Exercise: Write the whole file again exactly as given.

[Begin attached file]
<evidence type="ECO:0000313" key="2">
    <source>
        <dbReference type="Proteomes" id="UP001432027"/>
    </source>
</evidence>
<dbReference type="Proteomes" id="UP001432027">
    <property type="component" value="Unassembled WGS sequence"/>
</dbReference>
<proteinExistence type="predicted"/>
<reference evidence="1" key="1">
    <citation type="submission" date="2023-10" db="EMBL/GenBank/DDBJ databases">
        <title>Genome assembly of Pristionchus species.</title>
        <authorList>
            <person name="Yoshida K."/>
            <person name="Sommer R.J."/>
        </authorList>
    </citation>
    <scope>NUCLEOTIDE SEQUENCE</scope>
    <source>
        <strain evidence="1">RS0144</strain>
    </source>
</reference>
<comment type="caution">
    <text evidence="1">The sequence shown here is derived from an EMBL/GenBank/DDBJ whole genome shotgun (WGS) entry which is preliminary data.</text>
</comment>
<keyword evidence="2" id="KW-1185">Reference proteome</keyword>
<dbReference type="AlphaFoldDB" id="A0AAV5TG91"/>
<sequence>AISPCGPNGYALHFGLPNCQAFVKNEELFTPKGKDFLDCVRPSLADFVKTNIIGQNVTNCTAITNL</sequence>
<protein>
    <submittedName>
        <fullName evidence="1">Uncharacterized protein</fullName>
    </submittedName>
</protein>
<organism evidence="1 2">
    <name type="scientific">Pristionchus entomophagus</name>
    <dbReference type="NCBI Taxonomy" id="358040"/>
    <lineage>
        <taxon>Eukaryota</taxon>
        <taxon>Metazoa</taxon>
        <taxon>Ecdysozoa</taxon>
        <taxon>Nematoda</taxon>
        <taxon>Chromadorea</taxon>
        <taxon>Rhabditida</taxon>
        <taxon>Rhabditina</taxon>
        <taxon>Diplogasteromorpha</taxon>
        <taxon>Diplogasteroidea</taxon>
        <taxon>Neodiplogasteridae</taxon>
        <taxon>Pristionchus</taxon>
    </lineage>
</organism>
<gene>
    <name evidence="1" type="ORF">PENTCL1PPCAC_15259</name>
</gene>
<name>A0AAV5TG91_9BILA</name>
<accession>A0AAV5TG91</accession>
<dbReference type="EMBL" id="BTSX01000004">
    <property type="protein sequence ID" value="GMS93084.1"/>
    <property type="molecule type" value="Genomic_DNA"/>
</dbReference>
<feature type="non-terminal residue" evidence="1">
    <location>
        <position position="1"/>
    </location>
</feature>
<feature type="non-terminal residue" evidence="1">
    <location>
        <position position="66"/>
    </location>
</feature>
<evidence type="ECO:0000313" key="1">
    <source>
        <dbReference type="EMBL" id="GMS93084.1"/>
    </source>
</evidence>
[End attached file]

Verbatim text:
<evidence type="ECO:0000313" key="2">
    <source>
        <dbReference type="Proteomes" id="UP001432027"/>
    </source>
</evidence>
<dbReference type="Proteomes" id="UP001432027">
    <property type="component" value="Unassembled WGS sequence"/>
</dbReference>
<proteinExistence type="predicted"/>
<reference evidence="1" key="1">
    <citation type="submission" date="2023-10" db="EMBL/GenBank/DDBJ databases">
        <title>Genome assembly of Pristionchus species.</title>
        <authorList>
            <person name="Yoshida K."/>
            <person name="Sommer R.J."/>
        </authorList>
    </citation>
    <scope>NUCLEOTIDE SEQUENCE</scope>
    <source>
        <strain evidence="1">RS0144</strain>
    </source>
</reference>
<comment type="caution">
    <text evidence="1">The sequence shown here is derived from an EMBL/GenBank/DDBJ whole genome shotgun (WGS) entry which is preliminary data.</text>
</comment>
<keyword evidence="2" id="KW-1185">Reference proteome</keyword>
<dbReference type="AlphaFoldDB" id="A0AAV5TG91"/>
<sequence>AISPCGPNGYALHFGLPNCQAFVKNEELFTPKGKDFLDCVRPSLADFVKTNIIGQNVTNCTAITNL</sequence>
<protein>
    <submittedName>
        <fullName evidence="1">Uncharacterized protein</fullName>
    </submittedName>
</protein>
<organism evidence="1 2">
    <name type="scientific">Pristionchus entomophagus</name>
    <dbReference type="NCBI Taxonomy" id="358040"/>
    <lineage>
        <taxon>Eukaryota</taxon>
        <taxon>Metazoa</taxon>
        <taxon>Ecdysozoa</taxon>
        <taxon>Nematoda</taxon>
        <taxon>Chromadorea</taxon>
        <taxon>Rhabditida</taxon>
        <taxon>Rhabditina</taxon>
        <taxon>Diplogasteromorpha</taxon>
        <taxon>Diplogasteroidea</taxon>
        <taxon>Neodiplogasteridae</taxon>
        <taxon>Pristionchus</taxon>
    </lineage>
</organism>
<gene>
    <name evidence="1" type="ORF">PENTCL1PPCAC_15259</name>
</gene>
<name>A0AAV5TG91_9BILA</name>
<accession>A0AAV5TG91</accession>
<dbReference type="EMBL" id="BTSX01000004">
    <property type="protein sequence ID" value="GMS93084.1"/>
    <property type="molecule type" value="Genomic_DNA"/>
</dbReference>
<feature type="non-terminal residue" evidence="1">
    <location>
        <position position="1"/>
    </location>
</feature>
<feature type="non-terminal residue" evidence="1">
    <location>
        <position position="66"/>
    </location>
</feature>
<evidence type="ECO:0000313" key="1">
    <source>
        <dbReference type="EMBL" id="GMS93084.1"/>
    </source>
</evidence>